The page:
Merrily We Roll Along review – Sondheim’s flop finds new life

It is a paradox of human existence that if we live life forward, we understand it backwards. Only by traveling backwards from the present to the past can we understand the choices that shape and shape us. Fans of Stephen Sondheim, George Furth and Hal Prince keep coming back to the problem of what went wrong with Merrily We Roll Along, the legendary Broadway failure that ended abruptly in 1981. That’s probably why the spectacle experiences a significant revival every decade or so. We will surely understand one day. One day we will surely succeed.

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It is unlikely that anyone understands better than director Maria Friedman. A former actress and sensitive and lucid interpreter of Sondheim’s work, she brings clarity and humanity to the revival of Merrily, which is currently playing at the New York Theater Workshop. Informed by its 2012 production Menier Chocolate Factory, this version stars Jonathan Groff, Daniel Radcliffe and Lindsay Mendez as a trio of disillusioned friends after two decades amidst the gutters and stars of Hollywood and Broadway. Friedman’s interpretation will likely be considered a gold standard. But even here, despite that indelible bittersweet score, the gold is a few carats short. Some choices, it seems, cannot be undone, no matter how sharp our hindsight.

Famously, Merrily, based on a Kaufman and Hart play of the same name, is a story told in reverse. It begins in 1976, when the friendship between Frank (Groff), a composer, Charlie (Radcliffe), a playwright, and Mary (Mendez, in a role Friedman once played), a novelist-turned-journalist-turned-drunk. irreparably tarnished. Scene by scene the show recedes, finally landing in 1957, on a rooftop, with the three together for the first time, full of youth and promise. This means that sometimes we hear a pattern before we understand it, or encounter a cover (like the devastating Not a Day Goes By) before the original song sounds. (Speaking of sound, an excellent nine-piece band gathers in a loft to deliver the jazzy, brassy, ​​nostalgic score.)

There are stories of this disastrous first production of the audience leaving because they couldn’t understand the action, of directors wearing sweatshirts with their names on them so the audience could tell them apart. It seems unthinkable here. The storytelling is crisp and the time jumps, accentuated by Soutra Gilmour’s costume design, are clear and distinct. Gilmour also designed the setting, a mid-century Los Angeles mansion. Curtains and light fixtures swing, but the frame remains. We’re in Frank’s world, Friedman’s production suggests, inhabiting the sharpest corners of his memory.

Frank can often come across as a fool, sold out. But this framing device softens it. If he is dragged back into the past, then it must be his own unhappiness, his own irresolution that pulls him. It also helps that Groff has a childlike side to him and a kindness that supports that flexible, emotive voice. His Frank seems less cowardly than pragmatic.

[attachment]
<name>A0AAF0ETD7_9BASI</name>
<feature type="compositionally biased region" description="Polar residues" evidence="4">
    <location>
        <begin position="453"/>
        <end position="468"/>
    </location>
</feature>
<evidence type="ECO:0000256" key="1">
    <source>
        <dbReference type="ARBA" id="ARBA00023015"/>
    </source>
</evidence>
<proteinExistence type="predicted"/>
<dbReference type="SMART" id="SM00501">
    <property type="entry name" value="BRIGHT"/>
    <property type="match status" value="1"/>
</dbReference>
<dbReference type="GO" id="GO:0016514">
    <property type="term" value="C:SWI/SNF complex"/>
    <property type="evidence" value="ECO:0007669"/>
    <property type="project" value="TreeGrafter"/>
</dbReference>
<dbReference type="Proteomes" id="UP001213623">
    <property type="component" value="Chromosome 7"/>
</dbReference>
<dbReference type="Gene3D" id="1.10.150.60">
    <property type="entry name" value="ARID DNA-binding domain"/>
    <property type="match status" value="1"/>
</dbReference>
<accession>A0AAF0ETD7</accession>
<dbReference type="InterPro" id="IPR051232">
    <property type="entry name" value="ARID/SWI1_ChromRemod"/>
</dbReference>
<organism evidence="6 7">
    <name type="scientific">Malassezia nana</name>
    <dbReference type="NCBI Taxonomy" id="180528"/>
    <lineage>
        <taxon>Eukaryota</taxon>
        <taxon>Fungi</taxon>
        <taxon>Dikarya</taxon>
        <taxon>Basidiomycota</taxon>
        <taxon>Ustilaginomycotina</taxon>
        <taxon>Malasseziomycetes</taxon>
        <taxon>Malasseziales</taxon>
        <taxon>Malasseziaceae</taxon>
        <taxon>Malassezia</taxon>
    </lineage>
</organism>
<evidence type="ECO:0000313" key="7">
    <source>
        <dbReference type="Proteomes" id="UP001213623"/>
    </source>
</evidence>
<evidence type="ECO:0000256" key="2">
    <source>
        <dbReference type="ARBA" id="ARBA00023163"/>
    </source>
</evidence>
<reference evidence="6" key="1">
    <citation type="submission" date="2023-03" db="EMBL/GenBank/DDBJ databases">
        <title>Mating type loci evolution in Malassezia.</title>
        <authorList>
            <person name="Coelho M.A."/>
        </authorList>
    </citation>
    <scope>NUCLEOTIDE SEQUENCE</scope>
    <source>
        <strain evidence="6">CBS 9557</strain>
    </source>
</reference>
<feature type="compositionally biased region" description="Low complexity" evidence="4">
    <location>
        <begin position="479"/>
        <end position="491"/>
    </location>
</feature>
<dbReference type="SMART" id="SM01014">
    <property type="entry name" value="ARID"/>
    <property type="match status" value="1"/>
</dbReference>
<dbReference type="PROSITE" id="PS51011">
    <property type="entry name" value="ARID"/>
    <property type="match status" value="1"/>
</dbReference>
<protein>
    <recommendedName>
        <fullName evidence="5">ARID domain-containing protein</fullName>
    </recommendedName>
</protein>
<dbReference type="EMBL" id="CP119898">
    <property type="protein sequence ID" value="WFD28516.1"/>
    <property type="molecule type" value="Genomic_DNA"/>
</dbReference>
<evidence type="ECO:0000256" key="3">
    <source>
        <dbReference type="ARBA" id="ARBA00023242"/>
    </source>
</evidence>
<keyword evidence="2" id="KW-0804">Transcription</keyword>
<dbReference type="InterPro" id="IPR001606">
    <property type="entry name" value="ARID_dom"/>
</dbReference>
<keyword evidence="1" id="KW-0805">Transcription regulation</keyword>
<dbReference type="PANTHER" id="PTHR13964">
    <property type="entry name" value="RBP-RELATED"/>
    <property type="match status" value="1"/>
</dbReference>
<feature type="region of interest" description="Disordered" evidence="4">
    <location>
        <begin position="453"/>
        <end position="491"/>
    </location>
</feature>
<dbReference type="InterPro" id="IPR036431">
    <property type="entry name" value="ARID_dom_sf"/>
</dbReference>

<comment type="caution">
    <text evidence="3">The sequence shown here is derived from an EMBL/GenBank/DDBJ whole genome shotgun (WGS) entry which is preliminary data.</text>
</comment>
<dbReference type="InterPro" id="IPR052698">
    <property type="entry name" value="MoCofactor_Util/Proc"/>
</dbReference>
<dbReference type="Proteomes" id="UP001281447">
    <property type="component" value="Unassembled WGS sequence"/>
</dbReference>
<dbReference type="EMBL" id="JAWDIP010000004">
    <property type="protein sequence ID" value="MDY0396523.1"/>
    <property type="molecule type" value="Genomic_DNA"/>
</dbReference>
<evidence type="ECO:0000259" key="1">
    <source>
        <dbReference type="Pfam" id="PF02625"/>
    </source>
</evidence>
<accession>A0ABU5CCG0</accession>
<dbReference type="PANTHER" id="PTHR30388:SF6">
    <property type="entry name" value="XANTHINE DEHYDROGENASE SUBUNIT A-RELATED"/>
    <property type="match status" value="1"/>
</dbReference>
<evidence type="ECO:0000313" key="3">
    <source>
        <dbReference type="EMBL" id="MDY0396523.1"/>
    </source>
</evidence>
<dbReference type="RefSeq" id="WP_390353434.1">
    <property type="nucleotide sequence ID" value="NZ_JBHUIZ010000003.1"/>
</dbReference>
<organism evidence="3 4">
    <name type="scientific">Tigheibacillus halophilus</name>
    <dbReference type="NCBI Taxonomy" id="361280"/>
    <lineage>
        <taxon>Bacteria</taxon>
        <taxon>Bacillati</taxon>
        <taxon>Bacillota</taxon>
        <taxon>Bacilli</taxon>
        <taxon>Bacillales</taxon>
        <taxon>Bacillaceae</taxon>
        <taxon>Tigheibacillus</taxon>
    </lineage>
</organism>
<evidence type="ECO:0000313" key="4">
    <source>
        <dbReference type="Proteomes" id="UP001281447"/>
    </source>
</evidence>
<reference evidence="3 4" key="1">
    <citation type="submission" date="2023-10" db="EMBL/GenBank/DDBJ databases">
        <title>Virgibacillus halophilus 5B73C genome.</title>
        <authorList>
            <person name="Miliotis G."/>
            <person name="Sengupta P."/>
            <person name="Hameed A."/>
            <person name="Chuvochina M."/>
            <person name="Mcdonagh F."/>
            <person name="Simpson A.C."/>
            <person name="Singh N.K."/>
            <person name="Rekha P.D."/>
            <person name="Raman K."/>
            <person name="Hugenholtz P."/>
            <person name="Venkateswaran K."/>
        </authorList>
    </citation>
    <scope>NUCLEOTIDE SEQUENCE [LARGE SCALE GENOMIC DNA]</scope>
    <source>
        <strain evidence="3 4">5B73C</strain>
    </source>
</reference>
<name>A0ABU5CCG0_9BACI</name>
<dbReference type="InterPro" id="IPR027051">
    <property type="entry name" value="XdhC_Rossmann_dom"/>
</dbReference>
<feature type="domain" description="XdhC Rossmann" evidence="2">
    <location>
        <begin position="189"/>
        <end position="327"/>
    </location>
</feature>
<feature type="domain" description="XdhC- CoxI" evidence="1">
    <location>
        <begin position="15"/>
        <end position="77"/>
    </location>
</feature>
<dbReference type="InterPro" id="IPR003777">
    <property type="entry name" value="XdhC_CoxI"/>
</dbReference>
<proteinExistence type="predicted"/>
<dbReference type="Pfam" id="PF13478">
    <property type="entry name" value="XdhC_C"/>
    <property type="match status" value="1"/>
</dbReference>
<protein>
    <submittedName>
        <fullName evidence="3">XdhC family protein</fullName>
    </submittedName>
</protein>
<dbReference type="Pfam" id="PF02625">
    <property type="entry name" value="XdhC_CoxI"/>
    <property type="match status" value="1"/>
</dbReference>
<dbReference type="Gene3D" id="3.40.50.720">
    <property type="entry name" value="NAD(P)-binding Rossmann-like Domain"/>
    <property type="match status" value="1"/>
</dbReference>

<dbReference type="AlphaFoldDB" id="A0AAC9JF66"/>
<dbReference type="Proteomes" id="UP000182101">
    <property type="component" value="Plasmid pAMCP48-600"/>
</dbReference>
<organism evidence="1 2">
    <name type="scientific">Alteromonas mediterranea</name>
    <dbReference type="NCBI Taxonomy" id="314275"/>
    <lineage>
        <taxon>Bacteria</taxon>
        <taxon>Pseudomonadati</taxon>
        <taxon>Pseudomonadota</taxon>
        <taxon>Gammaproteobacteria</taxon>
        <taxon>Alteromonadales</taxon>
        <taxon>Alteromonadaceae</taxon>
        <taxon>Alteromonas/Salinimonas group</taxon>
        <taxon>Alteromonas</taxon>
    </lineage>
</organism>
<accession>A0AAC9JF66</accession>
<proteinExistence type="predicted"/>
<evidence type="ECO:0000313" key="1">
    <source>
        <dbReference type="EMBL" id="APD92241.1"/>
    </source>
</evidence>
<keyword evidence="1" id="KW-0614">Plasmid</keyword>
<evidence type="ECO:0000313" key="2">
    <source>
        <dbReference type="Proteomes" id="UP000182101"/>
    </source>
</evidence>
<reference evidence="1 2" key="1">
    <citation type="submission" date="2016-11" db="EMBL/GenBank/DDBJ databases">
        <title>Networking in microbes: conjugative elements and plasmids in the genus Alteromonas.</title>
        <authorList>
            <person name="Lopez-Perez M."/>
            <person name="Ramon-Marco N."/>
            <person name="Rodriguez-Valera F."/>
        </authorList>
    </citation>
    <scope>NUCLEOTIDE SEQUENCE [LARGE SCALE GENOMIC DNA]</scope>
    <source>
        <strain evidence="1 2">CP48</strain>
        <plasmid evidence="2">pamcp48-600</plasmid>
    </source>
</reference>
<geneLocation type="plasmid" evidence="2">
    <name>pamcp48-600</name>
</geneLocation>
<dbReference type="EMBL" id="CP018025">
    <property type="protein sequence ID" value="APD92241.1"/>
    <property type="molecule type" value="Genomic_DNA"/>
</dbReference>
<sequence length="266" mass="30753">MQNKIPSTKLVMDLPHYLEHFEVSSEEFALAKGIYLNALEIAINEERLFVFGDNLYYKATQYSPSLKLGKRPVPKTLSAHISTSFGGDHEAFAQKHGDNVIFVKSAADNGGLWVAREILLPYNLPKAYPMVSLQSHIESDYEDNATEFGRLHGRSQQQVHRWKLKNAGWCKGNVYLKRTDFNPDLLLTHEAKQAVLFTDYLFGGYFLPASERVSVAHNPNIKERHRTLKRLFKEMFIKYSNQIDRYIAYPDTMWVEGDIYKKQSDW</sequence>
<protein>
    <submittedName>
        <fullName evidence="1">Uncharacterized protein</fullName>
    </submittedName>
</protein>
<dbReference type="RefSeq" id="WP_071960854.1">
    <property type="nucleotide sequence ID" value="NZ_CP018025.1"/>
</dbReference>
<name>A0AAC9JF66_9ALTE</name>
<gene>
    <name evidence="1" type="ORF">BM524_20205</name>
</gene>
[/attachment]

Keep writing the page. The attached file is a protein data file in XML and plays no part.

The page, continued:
Perhaps that was the real, unspoken problem with that first production, that audiences resisted following a character they didn’t like. But Friedman solved this problem. Frank is more likeable now, and his sins — wanting to make a little movie, questionable taste in second wives — are forgivable. In that light, he seems like a projection of Sondheim’s own anxieties. How did he reconcile commerce and art? What did he sacrifice along the way?

If Radcliffe’s vocals aren’t great, his distinctive energy is, and he brings a manic liveliness to Charlie, who leans toward something darker and less stable in the song Franklin Shepard, Inc. Mendez Has Heart and range and a rich, robust timbre. She doesn’t have absolute control of Mary’s depression, but she engages in the early scenes where Mary’s hope always outweighs her despair. Reg Rogers is generally exuberant as Joe, a Broadway producer, and Krystal Joy Brown is glamorous and mischievous as a woman.

How we grow older and presumably wiser, or at least more reconciled, is a recurring theme in Sondheim’s work and one that he elegantly articulates in the opening number. “What was the time? / How did you get here?” the chorus sings. Yet even now, in Friedman’s nimble hands, the answers offered by Furth’s book and even Sondheim’s lyrics seem thin. The structure means the characters can’t properly analyze or reflect on their actions and the script doesn’t give Charlie or Mary the attention they deserve.

Never mind. Just roll with it.

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